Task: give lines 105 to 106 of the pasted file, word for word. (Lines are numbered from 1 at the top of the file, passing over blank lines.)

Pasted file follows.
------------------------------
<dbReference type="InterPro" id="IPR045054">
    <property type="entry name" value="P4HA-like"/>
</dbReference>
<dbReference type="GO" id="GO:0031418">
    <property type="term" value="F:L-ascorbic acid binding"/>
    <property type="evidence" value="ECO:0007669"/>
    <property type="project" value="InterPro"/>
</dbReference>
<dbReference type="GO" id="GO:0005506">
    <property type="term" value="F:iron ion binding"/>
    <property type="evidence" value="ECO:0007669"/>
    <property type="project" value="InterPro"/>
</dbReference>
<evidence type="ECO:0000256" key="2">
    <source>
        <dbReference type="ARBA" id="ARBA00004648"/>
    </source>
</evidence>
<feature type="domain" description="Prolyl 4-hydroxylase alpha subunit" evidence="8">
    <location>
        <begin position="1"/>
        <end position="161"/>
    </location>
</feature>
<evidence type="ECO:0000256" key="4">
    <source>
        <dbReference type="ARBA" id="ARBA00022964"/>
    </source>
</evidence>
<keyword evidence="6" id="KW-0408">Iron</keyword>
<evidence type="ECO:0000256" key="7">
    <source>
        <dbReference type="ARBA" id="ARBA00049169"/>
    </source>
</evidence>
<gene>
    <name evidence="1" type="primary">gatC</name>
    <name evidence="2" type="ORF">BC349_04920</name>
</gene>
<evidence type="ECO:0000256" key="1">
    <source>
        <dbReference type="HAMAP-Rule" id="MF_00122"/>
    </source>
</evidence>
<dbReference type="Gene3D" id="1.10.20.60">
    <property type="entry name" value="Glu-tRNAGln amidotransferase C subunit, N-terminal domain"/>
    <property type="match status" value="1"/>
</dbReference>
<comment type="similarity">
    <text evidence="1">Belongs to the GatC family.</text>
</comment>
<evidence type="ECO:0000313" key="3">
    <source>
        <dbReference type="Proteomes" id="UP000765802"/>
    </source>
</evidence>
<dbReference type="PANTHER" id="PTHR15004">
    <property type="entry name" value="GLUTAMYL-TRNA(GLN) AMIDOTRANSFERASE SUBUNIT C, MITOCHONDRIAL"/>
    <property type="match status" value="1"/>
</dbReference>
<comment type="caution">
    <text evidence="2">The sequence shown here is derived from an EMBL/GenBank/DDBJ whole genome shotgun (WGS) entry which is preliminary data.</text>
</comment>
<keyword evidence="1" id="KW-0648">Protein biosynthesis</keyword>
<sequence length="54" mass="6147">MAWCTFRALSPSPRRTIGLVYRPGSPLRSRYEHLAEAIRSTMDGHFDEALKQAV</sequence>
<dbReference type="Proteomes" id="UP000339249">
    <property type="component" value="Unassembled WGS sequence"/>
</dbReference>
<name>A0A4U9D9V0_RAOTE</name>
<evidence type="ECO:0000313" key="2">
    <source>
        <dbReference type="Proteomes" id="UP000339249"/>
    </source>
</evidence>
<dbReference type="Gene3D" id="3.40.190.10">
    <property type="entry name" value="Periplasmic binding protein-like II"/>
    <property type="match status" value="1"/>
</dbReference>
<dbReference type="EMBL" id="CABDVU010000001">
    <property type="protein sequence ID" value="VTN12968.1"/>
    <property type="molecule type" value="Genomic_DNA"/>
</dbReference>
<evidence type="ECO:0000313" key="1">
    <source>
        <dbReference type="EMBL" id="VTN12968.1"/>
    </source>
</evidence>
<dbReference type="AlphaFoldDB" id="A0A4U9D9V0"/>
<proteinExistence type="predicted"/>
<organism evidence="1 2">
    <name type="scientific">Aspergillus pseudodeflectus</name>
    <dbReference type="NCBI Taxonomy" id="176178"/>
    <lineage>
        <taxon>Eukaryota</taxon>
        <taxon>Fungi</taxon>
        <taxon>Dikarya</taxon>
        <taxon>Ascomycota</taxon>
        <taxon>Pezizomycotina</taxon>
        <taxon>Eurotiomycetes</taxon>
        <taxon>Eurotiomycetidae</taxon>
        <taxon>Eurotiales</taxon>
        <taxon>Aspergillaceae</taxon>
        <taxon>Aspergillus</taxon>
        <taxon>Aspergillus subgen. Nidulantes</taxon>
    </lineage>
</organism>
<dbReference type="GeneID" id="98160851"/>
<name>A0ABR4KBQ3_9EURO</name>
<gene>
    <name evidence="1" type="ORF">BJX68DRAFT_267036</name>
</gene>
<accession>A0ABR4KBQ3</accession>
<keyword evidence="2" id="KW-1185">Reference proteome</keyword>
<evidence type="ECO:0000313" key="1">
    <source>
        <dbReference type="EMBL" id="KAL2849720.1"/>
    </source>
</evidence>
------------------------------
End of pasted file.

    </lineage>
</organism>